Portmeiron – the work of an eccentric.

We always enjoy spending the day at this crazy, quirky and totally exuberant “garden” on the Welsh coast near Portmadoc. Portmeiron is a village and gardens created by the eccentric Clough William-Ellis who bought the site in 1925 and then spent the following 50 years developing it into what we can visit and enjoy today.

The village is a collection of buildings  reminiscent of an Italianate style. Every wall is brightly painted in an array of extravagant colours. Some are hotels or holiday cottages, others restaurants and cafes while others are shops and galleries. It is a busy little place sitting on a strip of land below the Lleyn Penninsula and it fits snuggly between the beach and a wooded slope.

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In between the collection of crazy buildings a team  of gardeners work hard to maintain patches of colourful gardens. The soil is both shallow and full of stones and the land is on a steep slope so gardening here is a tough challenge. So come through the towering gateway and wander around with us.

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Although the Italianate style of the buildings that fascinates at first glance after a while the interesting juxtaposition of colours begins to catch the eye. Colours that you would not think of putting together when choosing paint for your home actually work beautifully.

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Although the bright colours dominate every scene once your eyes and mind adjust to them interesting details come to the fore, such as these bright blue ironwork, a relief sculpture alongside a ring, classical figures, the beauty of this stone archway and the vintage petrol pump.

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We took a break from the colourful conglomeration of buildings and ambled along through the wooded slopes above the village itself. Here we discovered ancient trees native and cultivated and an atmosphere of peace, with restful greens and relative silence, broken only by the calls and song of birds.

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We followed the woodland path until we found ourselves close to the cliff tops and followed it down towards the shore, where the buildings began again. This time they had a maritime twist to their architecture with white and blue colours dominating.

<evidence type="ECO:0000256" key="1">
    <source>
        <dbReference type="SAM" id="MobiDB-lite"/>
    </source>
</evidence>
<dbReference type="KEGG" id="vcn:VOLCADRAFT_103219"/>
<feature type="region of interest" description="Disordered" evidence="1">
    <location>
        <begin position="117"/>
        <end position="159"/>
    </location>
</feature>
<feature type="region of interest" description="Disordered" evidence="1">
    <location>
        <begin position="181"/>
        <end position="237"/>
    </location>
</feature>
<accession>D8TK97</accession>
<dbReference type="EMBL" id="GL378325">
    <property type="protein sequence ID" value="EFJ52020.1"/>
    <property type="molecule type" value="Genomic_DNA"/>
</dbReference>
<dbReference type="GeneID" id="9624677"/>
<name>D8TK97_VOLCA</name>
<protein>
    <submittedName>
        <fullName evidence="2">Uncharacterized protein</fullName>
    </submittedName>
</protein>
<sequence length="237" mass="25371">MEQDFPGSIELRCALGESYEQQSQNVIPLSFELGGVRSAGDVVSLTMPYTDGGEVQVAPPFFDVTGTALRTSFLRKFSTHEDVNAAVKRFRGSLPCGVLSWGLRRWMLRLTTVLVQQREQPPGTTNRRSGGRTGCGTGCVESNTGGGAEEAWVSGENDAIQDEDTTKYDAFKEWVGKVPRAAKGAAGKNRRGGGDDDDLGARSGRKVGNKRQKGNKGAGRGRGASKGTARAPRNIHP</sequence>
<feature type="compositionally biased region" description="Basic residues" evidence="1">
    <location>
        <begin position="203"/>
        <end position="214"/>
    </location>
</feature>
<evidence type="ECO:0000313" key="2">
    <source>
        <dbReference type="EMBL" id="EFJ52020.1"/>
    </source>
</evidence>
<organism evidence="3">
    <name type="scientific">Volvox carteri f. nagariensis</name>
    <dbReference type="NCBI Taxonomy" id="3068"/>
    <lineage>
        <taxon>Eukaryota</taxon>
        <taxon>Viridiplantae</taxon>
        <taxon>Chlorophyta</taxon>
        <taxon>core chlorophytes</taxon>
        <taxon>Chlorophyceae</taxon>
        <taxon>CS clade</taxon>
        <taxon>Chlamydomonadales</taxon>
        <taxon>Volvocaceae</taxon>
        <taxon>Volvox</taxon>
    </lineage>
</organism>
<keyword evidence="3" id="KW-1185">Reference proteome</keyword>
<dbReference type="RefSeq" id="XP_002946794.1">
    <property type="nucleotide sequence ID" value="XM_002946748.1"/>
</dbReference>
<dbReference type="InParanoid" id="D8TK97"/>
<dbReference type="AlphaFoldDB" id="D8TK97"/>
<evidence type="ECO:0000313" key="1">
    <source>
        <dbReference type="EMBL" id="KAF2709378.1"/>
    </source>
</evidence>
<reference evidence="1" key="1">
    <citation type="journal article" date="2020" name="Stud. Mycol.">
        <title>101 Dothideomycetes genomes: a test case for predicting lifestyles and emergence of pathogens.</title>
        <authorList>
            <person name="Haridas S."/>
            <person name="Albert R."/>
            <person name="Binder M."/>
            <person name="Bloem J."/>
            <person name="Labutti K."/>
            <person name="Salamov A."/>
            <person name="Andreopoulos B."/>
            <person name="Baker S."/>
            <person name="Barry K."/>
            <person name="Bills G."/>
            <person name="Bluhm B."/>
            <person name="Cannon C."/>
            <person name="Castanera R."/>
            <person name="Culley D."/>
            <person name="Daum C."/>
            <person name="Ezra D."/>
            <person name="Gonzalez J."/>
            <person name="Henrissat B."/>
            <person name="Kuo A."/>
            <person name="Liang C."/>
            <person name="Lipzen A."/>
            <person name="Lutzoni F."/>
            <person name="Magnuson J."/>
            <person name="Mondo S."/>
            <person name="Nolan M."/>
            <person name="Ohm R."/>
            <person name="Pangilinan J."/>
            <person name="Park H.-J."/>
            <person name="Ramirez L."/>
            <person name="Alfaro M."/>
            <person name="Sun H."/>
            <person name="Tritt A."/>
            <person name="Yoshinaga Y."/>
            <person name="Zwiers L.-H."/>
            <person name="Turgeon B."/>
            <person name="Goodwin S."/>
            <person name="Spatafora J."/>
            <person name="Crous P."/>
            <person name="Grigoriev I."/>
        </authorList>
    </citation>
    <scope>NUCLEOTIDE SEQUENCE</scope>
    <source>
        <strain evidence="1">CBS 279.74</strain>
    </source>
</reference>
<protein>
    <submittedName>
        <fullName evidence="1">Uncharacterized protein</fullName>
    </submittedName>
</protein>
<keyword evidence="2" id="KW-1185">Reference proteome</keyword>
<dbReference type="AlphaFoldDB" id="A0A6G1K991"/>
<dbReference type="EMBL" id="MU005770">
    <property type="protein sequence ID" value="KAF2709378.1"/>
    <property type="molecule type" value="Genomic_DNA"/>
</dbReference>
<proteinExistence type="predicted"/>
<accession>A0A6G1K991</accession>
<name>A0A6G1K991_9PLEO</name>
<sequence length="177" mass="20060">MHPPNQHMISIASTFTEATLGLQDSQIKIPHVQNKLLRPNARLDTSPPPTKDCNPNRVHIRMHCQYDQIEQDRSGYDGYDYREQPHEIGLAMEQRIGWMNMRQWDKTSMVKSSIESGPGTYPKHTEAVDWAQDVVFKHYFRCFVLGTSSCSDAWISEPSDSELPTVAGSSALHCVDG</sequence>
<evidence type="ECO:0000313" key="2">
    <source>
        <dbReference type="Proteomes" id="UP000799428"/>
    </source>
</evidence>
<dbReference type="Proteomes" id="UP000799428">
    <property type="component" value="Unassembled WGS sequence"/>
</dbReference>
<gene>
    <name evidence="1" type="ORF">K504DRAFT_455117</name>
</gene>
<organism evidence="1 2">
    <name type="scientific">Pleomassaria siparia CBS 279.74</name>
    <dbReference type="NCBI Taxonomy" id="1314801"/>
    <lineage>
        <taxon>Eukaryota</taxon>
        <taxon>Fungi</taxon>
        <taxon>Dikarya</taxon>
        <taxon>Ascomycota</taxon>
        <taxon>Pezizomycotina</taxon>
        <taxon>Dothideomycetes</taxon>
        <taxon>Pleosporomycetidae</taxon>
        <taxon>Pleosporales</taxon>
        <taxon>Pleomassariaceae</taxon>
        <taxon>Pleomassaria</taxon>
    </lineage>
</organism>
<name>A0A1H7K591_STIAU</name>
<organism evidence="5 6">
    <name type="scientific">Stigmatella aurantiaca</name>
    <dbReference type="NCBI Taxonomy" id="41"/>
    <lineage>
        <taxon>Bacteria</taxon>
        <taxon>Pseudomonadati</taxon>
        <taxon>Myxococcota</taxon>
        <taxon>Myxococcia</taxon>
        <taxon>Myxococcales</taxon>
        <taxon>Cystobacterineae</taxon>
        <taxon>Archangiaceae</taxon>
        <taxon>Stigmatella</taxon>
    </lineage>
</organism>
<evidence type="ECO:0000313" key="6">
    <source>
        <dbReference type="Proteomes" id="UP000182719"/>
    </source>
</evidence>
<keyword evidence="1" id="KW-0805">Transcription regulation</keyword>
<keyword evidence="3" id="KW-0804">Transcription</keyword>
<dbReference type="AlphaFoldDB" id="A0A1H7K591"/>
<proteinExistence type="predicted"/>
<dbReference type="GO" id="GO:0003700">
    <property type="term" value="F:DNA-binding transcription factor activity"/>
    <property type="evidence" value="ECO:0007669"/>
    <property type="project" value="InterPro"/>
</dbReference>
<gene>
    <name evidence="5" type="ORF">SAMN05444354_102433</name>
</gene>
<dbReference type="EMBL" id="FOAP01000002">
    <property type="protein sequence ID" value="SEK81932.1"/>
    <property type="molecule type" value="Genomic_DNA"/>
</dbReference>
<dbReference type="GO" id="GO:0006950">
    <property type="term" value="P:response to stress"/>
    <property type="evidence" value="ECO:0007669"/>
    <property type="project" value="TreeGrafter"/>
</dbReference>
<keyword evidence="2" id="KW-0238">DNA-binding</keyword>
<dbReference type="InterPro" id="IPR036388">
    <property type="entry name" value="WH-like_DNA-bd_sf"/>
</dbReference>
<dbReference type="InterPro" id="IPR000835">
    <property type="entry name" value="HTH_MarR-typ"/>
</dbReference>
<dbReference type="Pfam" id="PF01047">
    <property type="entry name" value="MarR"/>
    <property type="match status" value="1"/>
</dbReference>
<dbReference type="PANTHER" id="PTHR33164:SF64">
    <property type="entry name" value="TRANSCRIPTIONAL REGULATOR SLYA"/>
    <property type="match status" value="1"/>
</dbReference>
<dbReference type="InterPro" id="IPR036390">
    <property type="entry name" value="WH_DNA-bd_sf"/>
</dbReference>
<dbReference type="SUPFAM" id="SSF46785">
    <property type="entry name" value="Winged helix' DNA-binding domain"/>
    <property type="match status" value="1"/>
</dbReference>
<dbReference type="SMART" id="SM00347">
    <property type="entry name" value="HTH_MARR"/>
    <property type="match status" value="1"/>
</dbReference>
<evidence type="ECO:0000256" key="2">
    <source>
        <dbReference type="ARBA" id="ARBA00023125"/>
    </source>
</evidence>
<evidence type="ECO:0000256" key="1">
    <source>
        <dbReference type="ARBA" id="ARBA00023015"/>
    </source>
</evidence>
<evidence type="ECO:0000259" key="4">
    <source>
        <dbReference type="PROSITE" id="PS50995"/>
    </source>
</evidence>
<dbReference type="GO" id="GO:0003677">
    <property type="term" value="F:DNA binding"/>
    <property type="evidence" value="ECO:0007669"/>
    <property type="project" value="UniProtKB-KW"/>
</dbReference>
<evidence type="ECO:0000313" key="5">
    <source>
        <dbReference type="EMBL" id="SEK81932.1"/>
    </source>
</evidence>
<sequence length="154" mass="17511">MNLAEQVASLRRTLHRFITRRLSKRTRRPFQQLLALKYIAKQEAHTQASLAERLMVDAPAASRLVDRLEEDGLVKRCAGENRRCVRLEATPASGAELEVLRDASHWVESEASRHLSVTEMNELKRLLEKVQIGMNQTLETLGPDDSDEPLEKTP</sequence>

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As the road way climbed upwards we returned to the brightly coloured buildings of the village.

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We were fascinated by the interest of some visitors in particular buildings which it appears were featured in a TV series from the 1960’s, The Prisoner, which still has a strong cult following. It adds yet another layer of interest to this utterly fascinating “one-off” place.

About greenbenchramblings

A retired primary school head teacher, I now spend much of my time gardening in our quarter acre plot in rural Shropshire south of Shrewsbury. I share my garden with Jude my wife a newly retired teacher , eight assorted chickens and a plethora of wildlife. Jude does all the heavy work as I have a damaged spine and right leg. We also garden on an allotment nearby. We are interested in all things related to gardens, green issues and wildlife.
This entry was posted in architecture, buildings, colours, garden buildings, gardens, gardens open to the public, Italian style gardens, Wales, woodland, woodlands and tagged , , , , , , , , , , , . Bookmark the permalink.

5 Responses to Portmeiron – the work of an eccentric.

  1. Thanks for the tour–enjoyed it.

  2. pbmgarden says:

    I thought this was going to be about pottery. What a fascinating place Malc. Thanks for the tour. As always you singled out interesting and eclectic details.

  3. Heike says:

    It’s hard to find knowledgeable people for this subject, butt you seedm like you know what you’re
    talking about! Thanks

  4. graham mollart says:

    This is a great success story as I saw it really run down in the 1970s. As ‘cool’ art students we went to see the set of ‘The Prisoner’ as much as the genius of Clough Ellis who our tutor David Nash enthused over. Then the structures were faded shells and there was no real garden. Now it is so beautiful.

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